Albert Pickett Lost Everything in a House Fire He Couldn't Put out Because His Water Had Been Shut Off

by

comment
GOFUNDME / "SUPPORT MR. PICKETT"
  • GoFundMe / "Support Mr. Pickett"
A devastating story published in The Guardian US Tuesday morning tells the story of Albert Pickett, a 60-year-old Cleveland man who lost everything in a house fire last year that he couldn't put out because he had no running water at his home.

The story, a narrative sequel to the lawsuit filed in December by the NAACP Legal Defense and Educational Fund (LDF), shows the injustice of Cleveland's rising water bills, and the punitive measures taken against those unable to pay.



In an analysis last week week, The Guardian found that three quarters of low-income Cleveland residents live in neighborhoods where the average water bill is unaffordable, up from 56 percent a decade ago. A third of these low-income residents face bills that exceed 12 percent of their household income. This creates situations of crushing stress and mounting debt for those with the least means to get out of it.

Albert Pickett's story is particularly galling. He returned to live in his childhood home and inherited the debts of his mother after she died of Alzheimer's. Pickett intended to get on a repayment plan, but didn't have several hundred dollars in ready cash to make a required deposit with the Cleveland Water department and was denied.



Almost unthinkably — this is the United States of America, remember, the world's richest nation — Pickett's water has been turned off since 2013. A lien was placed on his home in 2016 and it then went into foreclosure.

"In order to continue living at home," reporter Nina Lakhani wrote, "Pickett borrowed buckets of water to flush the toilet, showered when he could at friend’s homes, and spent part of his $700 or so monthly benefits on bottled water to drink and to take his medication."

In 2018 he suffered a stroke and spinal injury, and he remains partially immobilized after months of physical therapy. In late 2019, he was unable to put out a small house fire because he had no running water to douse the flames. He's been sleeping on friends' couches and in his car ever since.

Pickett is a named plaintiff in the NAACP LDF's lawsuit against Cleveland Water. A few days ago, a GoFundMe was established to help him get back on his feet. In a message on the page, Pickett thanked those who were able to donate and displayed an almost angelic fortitude in the face of his circumstances.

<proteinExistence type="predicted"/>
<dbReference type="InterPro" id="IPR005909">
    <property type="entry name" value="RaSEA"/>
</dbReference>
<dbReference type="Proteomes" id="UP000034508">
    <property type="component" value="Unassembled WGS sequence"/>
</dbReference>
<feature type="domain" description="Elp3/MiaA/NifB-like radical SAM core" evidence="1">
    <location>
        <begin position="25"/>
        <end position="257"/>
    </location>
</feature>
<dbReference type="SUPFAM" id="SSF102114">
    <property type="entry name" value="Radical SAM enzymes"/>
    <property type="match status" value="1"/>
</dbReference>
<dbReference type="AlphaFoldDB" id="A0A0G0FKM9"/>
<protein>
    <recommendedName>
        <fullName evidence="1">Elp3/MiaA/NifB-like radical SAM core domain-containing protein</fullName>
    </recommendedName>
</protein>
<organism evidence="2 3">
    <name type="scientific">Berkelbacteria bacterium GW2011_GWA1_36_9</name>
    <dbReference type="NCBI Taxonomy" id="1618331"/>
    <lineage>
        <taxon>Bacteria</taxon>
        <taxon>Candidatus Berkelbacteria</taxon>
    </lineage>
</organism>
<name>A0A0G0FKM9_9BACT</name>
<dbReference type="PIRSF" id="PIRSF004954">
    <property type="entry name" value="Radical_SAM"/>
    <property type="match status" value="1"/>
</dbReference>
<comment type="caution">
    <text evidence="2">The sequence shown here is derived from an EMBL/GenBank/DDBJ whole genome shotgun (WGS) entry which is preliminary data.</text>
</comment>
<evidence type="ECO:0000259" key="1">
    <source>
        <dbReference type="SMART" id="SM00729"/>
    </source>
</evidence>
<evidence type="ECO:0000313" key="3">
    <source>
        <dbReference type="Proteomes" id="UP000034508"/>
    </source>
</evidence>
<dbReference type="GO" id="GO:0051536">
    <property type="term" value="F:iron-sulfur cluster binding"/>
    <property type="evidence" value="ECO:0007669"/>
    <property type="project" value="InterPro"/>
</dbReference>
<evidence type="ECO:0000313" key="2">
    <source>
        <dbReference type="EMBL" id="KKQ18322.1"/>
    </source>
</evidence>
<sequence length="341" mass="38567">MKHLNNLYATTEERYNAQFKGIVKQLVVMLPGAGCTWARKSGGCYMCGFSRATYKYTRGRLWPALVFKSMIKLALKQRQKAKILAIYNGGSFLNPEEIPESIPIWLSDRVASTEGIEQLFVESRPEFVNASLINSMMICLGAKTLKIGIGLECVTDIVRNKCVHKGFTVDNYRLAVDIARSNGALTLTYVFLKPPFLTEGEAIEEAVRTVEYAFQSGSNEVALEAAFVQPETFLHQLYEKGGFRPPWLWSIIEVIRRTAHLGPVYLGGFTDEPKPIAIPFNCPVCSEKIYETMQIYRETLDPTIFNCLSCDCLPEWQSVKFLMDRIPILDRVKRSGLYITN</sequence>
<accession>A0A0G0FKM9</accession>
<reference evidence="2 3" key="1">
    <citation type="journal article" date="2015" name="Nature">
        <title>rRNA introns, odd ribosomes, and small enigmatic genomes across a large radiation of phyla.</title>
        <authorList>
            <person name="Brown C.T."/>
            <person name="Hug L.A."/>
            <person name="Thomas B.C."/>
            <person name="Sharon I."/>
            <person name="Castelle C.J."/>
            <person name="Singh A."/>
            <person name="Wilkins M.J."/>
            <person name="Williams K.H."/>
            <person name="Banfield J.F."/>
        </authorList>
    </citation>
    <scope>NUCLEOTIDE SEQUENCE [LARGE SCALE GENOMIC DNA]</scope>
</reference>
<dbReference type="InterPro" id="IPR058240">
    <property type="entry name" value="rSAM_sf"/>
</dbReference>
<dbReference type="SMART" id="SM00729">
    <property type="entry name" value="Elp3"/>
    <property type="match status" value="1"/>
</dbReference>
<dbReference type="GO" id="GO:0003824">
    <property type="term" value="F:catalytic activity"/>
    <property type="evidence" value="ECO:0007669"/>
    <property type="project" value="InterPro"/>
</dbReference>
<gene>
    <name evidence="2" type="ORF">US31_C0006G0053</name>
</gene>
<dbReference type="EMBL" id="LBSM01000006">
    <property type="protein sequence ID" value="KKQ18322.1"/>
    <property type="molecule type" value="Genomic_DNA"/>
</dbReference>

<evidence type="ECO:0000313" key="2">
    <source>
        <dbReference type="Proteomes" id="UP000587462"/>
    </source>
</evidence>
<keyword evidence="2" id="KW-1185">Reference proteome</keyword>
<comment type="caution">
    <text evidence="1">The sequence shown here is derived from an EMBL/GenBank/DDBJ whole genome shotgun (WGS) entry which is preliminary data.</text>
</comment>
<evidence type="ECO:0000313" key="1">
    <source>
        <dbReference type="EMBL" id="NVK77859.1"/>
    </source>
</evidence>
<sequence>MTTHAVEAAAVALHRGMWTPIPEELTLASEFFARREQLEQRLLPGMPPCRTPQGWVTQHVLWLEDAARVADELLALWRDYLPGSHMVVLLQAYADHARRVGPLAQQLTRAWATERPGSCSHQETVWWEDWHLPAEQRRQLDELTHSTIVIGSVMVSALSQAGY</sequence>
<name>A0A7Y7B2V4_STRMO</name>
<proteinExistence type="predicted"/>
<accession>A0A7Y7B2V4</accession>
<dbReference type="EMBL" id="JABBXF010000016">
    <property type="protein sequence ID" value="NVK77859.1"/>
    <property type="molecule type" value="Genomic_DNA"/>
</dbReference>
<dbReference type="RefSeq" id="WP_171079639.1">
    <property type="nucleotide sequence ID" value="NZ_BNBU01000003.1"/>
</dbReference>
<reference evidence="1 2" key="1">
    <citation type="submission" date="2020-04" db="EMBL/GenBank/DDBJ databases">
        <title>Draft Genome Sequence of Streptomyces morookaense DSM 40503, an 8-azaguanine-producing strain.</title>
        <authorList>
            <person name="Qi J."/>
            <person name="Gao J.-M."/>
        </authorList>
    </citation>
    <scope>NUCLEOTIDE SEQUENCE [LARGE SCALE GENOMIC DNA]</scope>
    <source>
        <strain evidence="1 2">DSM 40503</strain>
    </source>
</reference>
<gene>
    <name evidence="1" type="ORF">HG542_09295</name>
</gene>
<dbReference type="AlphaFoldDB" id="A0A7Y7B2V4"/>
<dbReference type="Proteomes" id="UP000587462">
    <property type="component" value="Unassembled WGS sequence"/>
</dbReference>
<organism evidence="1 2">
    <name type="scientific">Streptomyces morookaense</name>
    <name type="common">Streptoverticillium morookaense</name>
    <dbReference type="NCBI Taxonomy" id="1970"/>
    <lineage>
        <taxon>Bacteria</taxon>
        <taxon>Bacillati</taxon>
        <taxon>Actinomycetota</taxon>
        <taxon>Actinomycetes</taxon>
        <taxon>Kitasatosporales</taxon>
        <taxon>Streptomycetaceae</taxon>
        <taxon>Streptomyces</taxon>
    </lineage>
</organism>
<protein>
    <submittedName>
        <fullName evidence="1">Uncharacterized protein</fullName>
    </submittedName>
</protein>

"Time is going to get hard," he wrote. "Depression is going to set in, every avenue to try to make you give up is going to attack you. Always believe that sooner or later the situation is going to get better. Stay focused and stay strong and endure."

DONATE TO MR. PICKETT HERE.

***
Sign up for Scene's weekly newsletters to get the latest on Cleveland news, things to do and places to eat delivered right to your inbox.

We welcome readers to submit letters regarding articles and content in Cleveland Scene. Letters should be a minimum of 150 words, refer to content that has appeared on Cleveland Scene, and must include the writer's full name, address, and phone number for verification purposes. No attachments will be considered. Writers of letters selected for publication will be notified via email. Letters may be edited and shortened for space.

Email us at news@clevescene.com.

Cleveland Scene works for you, and your support is essential.

Our small but mighty local team works tirelessly to bring you high-quality, uncensored news and cultural coverage of Cleveland and beyond.

Unlike many newspapers, ours is free – and we'd like to keep it that way, because we believe, now more than ever, everyone deserves access to accurate, independent coverage of their community.

Whether it's a one-time acknowledgement of this article or an ongoing pledge, your support helps keep Cleveland's true free press free.